Linking to infringing content

The law is currently unsettled with regard to websites that contain links to infringing material; however, there have been a few lower-court decisions which have ruled against linking in some narrowly prescribed circumstances. One is when the owner of a website has already been issued an injunction against posting infringing material on their website and then links to the same material in an attempt to circumvent the injunction. Another area involves linking to software or devices which are designed to circumvent DRM (digital rights management) devices, or links from websites whose sole purpose is to circumvent copyright protection by linking to copyrighted material.[4]

There have been no cases in the US where a website owner has been found liable for linking to copyrighted material outside of the above narrow circumstances.

Notable court cases

Edelman v. N2H2

In July 2002, American Civil Liberties Union filed a lawsuit on the behalf of Benjamin Edelman, a computer researcher at Berkman Center for Internet and Society, sought a Declaratory judgment to affirm his first amendment rights when reverse engineering the censorware product of defendent N2H2 in case he intended to publish the finding. N2H2 filed a motion to dismiss, which the court granted.

MPAA vs. RealNetworks Inc.

In August 2009, the Motion Picture Association of America won a lawsuit against RealNetworks for violating copyright law in selling its RealDVD software, allowing users to copy DVDs and store them on a harddrive. The MPAA claimed that Real violated the DMCA by circumventing anti-piracy measures ARccOS Protection and RipGuard, as well as breaking Real's licensing agreement with the MPAA's Content Scrambling System.[5]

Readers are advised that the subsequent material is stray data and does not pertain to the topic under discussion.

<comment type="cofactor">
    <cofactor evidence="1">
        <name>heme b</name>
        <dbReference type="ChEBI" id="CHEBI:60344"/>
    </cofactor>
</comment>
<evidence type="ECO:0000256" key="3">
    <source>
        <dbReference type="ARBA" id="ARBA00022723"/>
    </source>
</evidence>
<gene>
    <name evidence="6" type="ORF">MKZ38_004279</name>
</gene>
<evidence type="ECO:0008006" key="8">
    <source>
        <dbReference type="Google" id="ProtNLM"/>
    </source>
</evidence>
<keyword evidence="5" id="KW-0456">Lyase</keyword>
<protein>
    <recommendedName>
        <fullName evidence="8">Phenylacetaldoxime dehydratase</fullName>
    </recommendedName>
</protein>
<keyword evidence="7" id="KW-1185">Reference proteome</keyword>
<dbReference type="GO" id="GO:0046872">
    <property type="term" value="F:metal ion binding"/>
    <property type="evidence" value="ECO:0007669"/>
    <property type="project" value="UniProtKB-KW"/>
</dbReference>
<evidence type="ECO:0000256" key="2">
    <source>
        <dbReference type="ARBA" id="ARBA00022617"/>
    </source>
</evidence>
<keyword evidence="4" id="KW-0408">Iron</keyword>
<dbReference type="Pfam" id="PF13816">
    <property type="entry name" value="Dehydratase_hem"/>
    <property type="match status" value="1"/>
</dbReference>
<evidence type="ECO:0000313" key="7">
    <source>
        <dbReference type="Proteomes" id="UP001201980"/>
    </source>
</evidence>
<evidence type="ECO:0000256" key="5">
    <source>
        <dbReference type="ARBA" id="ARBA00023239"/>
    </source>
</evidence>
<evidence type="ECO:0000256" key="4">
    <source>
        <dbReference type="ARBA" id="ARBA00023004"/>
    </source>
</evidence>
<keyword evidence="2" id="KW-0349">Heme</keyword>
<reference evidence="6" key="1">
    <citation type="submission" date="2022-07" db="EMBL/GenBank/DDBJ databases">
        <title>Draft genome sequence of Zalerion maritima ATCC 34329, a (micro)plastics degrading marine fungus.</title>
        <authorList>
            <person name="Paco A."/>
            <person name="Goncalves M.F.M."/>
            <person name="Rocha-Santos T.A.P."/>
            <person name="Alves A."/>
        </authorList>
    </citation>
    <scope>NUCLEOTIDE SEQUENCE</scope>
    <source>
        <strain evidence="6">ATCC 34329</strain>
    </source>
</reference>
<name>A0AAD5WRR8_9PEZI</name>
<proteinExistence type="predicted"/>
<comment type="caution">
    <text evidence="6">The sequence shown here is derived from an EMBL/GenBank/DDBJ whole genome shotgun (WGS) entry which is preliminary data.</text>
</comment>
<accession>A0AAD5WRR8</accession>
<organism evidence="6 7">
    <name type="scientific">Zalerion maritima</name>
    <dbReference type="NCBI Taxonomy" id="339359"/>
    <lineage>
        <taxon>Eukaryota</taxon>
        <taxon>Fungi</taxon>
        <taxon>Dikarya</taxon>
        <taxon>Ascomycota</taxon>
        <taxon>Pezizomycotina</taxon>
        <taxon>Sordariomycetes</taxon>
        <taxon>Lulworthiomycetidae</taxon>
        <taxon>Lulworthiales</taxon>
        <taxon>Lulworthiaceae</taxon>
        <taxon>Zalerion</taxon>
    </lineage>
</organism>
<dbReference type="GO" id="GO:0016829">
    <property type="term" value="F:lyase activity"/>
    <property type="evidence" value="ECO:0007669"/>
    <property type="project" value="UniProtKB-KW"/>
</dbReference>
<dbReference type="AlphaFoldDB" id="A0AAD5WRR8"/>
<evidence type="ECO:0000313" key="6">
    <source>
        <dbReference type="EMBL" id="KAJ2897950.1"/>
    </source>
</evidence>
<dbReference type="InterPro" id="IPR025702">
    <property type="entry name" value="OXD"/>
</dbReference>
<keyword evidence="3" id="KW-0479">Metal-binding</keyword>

Viacom Inc. vs. YouTube, Google Inc.

On March 13, 2007, Viacom filed a lawsuit against YouTube and its corporate parent Google for copyright infringement seeking more than $1 billion in damages. The complaint was filed in the U.S. District Court for the Southern District of New York. Viacom claims the popular video-sharing site was engaging in "massive intentional copyright infringement" for making available a contended 160,000 unauthorized clips of Viacom's entertainment programming. Google lawyers say they are relying on the 1998 Digital Millennium Copyright Act to shield them from liability.[6] On March 11, 2008 the judge ruled that Viacom cannot seek punitive damages against YouTube. Massive statutory damages, however, remain on the table.[7] Viacom's case against Google, which is being run in conjunction with a separate class action filed by the Premier League and several music publishers, is unlikely to go to trial until 2010.[8]

IO Group Inc. vs. Veoh Networks Inc.